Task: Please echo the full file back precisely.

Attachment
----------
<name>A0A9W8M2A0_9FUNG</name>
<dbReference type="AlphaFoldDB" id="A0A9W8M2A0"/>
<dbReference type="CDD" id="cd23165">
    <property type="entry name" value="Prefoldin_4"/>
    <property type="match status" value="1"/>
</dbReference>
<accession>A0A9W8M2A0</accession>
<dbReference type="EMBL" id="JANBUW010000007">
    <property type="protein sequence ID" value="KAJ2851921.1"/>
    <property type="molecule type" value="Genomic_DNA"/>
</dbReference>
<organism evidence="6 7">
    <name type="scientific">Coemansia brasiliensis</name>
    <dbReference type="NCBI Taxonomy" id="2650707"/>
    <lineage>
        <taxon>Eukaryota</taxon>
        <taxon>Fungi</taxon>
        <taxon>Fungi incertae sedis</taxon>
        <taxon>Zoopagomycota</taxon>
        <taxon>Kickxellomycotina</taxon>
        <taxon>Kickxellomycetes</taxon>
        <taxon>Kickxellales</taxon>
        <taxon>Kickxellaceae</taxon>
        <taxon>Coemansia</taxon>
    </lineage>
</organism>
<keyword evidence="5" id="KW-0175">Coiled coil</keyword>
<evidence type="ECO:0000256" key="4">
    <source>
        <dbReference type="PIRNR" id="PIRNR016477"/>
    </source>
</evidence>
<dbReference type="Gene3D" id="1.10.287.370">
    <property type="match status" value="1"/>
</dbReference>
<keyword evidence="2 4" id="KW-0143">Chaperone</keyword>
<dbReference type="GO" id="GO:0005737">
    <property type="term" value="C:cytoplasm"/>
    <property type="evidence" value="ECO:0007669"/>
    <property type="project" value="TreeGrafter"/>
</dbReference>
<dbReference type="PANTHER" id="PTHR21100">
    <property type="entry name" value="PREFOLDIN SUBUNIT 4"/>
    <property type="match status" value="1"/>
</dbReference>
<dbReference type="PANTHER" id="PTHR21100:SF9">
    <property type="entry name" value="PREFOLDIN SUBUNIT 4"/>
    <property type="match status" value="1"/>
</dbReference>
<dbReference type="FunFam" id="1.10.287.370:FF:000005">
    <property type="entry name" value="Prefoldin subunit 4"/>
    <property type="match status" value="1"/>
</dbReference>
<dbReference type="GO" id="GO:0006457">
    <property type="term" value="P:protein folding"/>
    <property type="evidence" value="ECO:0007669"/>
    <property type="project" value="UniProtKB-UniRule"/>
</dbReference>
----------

<name>A0A9W8M2A0_9FUNG</name>
<dbReference type="AlphaFoldDB" id="A0A9W8M2A0"/>
<dbReference type="CDD" id="cd23165">
    <property type="entry name" value="Prefoldin_4"/>
    <property type="match status" value="1"/>
</dbReference>
<accession>A0A9W8M2A0</accession>
<dbReference type="EMBL" id="JANBUW010000007">
    <property type="protein sequence ID" value="KAJ2851921.1"/>
    <property type="molecule type" value="Genomic_DNA"/>
</dbReference>
<organism evidence="6 7">
    <name type="scientific">Coemansia brasiliensis</name>
    <dbReference type="NCBI Taxonomy" id="2650707"/>
    <lineage>
        <taxon>Eukaryota</taxon>
        <taxon>Fungi</taxon>
        <taxon>Fungi incertae sedis</taxon>
        <taxon>Zoopagomycota</taxon>
        <taxon>Kickxellomycotina</taxon>
        <taxon>Kickxellomycetes</taxon>
        <taxon>Kickxellales</taxon>
        <taxon>Kickxellaceae</taxon>
        <taxon>Coemansia</taxon>
    </lineage>
</organism>
<keyword evidence="5" id="KW-0175">Coiled coil</keyword>
<evidence type="ECO:0000256" key="4">
    <source>
        <dbReference type="PIRNR" id="PIRNR016477"/>
    </source>
</evidence>
<dbReference type="Gene3D" id="1.10.287.370">
    <property type="match status" value="1"/>
</dbReference>
<keyword evidence="2 4" id="KW-0143">Chaperone</keyword>
<dbReference type="GO" id="GO:0005737">
    <property type="term" value="C:cytoplasm"/>
    <property type="evidence" value="ECO:0007669"/>
    <property type="project" value="TreeGrafter"/>
</dbReference>
<dbReference type="PANTHER" id="PTHR21100">
    <property type="entry name" value="PREFOLDIN SUBUNIT 4"/>
    <property type="match status" value="1"/>
</dbReference>
<dbReference type="PANTHER" id="PTHR21100:SF9">
    <property type="entry name" value="PREFOLDIN SUBUNIT 4"/>
    <property type="match status" value="1"/>
</dbReference>
<dbReference type="FunFam" id="1.10.287.370:FF:000005">
    <property type="entry name" value="Prefoldin subunit 4"/>
    <property type="match status" value="1"/>
</dbReference>
<dbReference type="GO" id="GO:0006457">
    <property type="term" value="P:protein folding"/>
    <property type="evidence" value="ECO:0007669"/>
    <property type="project" value="UniProtKB-UniRule"/>
</dbReference>